PQHS 411. Introduction to Health Behavior. 3 Units.
Using a biopsychosocial perspective, an overview of the measurement and modeling of behavioral, social, psychological, and environmental factors related to disease prevention, disease management, and health promotion is provided.
Offered as PQHS 411 and MPHP 411.
Prereq: Enrollment limited to MPH students (Plan A or Plan B) and EPBI students or consent.
PQHS 414. Data Management and Statistical Programming. 3 Units.
This is an online course that offers no in-person meetings.
This course serves as a general introduction to the use of computer systems in epidemiologic investigations and biostatistical applications. Students will develop a conceptual understanding of data types, basic data structures, relational database systems and data normalization, data warehousing, control statements, and programming logic. Further, students will develop basic scripting skills and will learn to read in, manipulate, and perform basic descriptive analyses on research data using the SAS programming language. Primary emphasis in this course is on developing the knowledge and familiarity required to work with data in a statistical programming context. Basic familiarity with statistics is beneficial, as this course does not teach inferential statistical analysis in detail, but it is not vital to learning the course material.
PQHS 415. Statistical Computing and Data Analytics. 3 Units.
Statistical computing is an essential part of modern statistical training. This course emphasizes on statistical and data analytic problem solving skills, covers elements of statistical computing, and special topics in modern data analytics. This includes numerical methods for statistics, stochastic simulation, symbolic and graphical computation, plus special topics in resampling methods, EM algorithms, Gibbs Sampling/MCMC, projection pursuit, Laplace approximation, parallel computing, and selected methods for big and high dimensional data. The course will use R/Splus predominantly. However, interface of R with another high level programming language such as C, C++, Fortran, JAVA or Python will be essential for Big Data and intensive computation. Some Matlab, Mathematica, and graphviz will be used for symbolic and graphical computation. Prerequisite: Knowledge in statistics, equivalent to that in either STAT 325/425, or STAT 345/445, or PQHS/EPBI 481, or PQHS/EPBI 431, or by permission. Experience with at least one programing language is required: R/Splus, Matlab, C/C++, Fortran, JAVA, or Python.
Prereq: STAT 312, STAT 325, STAT 425, STAT 345, STAT 445, PQHS/EPBI 431 or PQHS/EPBI 481.
PQHS 416. Introduction to Computing in Biomedical Health Informatics. 3 Units.
The goals of this course are to provide students with a survey of the computational technique that underpin biomedical and health informatics. The course will cover methods in computational system development, including biomedical terminologies, ontologies, natural language processing (NLP), logic, Electronic Health Record (EHR) system architecture as well as applications, and topics related to health information systems. This course is intended for students interested in learning the computational foundations of biomedical and health informatics. Students should have at least a bachelor of science level educational background and an understanding of the fields of biomedical and clinical/translational.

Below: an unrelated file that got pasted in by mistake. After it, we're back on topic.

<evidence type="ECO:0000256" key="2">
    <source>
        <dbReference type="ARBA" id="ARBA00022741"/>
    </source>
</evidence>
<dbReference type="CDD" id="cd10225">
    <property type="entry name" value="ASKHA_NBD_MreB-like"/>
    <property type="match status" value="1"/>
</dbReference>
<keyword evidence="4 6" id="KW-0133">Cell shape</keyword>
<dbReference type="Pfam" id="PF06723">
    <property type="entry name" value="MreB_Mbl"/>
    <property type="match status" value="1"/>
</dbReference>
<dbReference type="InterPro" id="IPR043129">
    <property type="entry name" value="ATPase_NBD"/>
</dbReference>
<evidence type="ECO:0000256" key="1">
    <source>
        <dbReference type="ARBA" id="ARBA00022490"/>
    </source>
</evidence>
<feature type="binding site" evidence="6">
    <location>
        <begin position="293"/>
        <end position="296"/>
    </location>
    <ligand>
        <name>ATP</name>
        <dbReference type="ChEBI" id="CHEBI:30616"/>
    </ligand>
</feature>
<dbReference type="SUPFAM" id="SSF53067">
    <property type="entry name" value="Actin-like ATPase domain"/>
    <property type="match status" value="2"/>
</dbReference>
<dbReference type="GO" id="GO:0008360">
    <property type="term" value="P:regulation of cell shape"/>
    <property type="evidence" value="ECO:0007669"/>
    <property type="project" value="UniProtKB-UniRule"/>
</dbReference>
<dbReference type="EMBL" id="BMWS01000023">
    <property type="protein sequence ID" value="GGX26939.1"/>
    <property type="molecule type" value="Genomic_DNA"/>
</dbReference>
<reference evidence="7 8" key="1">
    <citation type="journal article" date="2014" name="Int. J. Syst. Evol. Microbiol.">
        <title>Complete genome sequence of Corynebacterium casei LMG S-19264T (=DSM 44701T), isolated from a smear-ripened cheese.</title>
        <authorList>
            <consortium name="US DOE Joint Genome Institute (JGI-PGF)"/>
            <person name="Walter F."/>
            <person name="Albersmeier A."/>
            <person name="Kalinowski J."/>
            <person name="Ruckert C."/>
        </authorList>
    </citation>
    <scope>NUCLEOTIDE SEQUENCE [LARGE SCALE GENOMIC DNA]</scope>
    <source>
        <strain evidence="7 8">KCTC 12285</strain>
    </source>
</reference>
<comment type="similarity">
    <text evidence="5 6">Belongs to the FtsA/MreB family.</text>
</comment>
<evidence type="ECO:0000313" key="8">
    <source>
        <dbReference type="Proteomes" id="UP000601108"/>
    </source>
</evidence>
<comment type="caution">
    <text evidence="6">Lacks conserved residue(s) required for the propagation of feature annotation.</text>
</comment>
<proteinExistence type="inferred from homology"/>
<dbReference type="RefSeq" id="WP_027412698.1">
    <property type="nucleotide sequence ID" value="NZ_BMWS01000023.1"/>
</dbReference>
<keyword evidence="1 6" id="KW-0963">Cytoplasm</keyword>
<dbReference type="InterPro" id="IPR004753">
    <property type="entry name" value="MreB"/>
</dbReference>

PQHS 426. An Introduction to GIS for Health and Social Sciences. 3 Units.
This course is designed to give students a first exposure to understanding how GIS is integral to understanding a wide variety of public health problems. It introduces students to current spatial approaches in health research and provides a set of core skills that will allow students to apply these techniques toward their own interests.
Subject matter will include chronic diseases, infectious diseases, and vectored diseases examples. Other topics related to social determinants of health and current events (e.g., violence, overdoses, disaster and homelessness) will also be incorporated. Students will be exposed to different types of data and different applications of these data (for example, hospitals, police departments), enabling them to think "outside the box" about how GIS can be utilized to solve real-world problems.
Students will learn classic mapping and hotspot techniques. In addition, they will be introduced to novel ways to collect geospatial field data using online sources (Google Street View), primary data collection (spatial video) and mixed method approaches (spatial video geonarratives), all of which represent the cutting edge of spatial epidemiology.
Offered as MPHP 426 and PQHS 426.
PQHS 431. Statistical Methods I. 3 Units.
Application of statistical techniques with particular emphasis on problems in the biomedical sciences. Basic probability theory, random variables, and distribution functions. Point and interval estimation, regression, and correlation. Problems whose solution involves using packaged statistical programs. First part of year-long sequence.
Offered as ANAT 431, BIOL 431, CRSP 431, PQHS 431 and MPHP 431.
PQHS 432. Statistical Methods II. 3 Units.
Methods of analysis of variance, regression and analysis of quantitative data. Emphasis on computer solution of problems drawn from the biomedical sciences. Design of experiments, power of tests, and adequacy of models.
Offered as BIOL 432, PQHS 432, CRSP 432 and MPHP 432.
Prereq: PQHS/EPBI 431 or equivalent.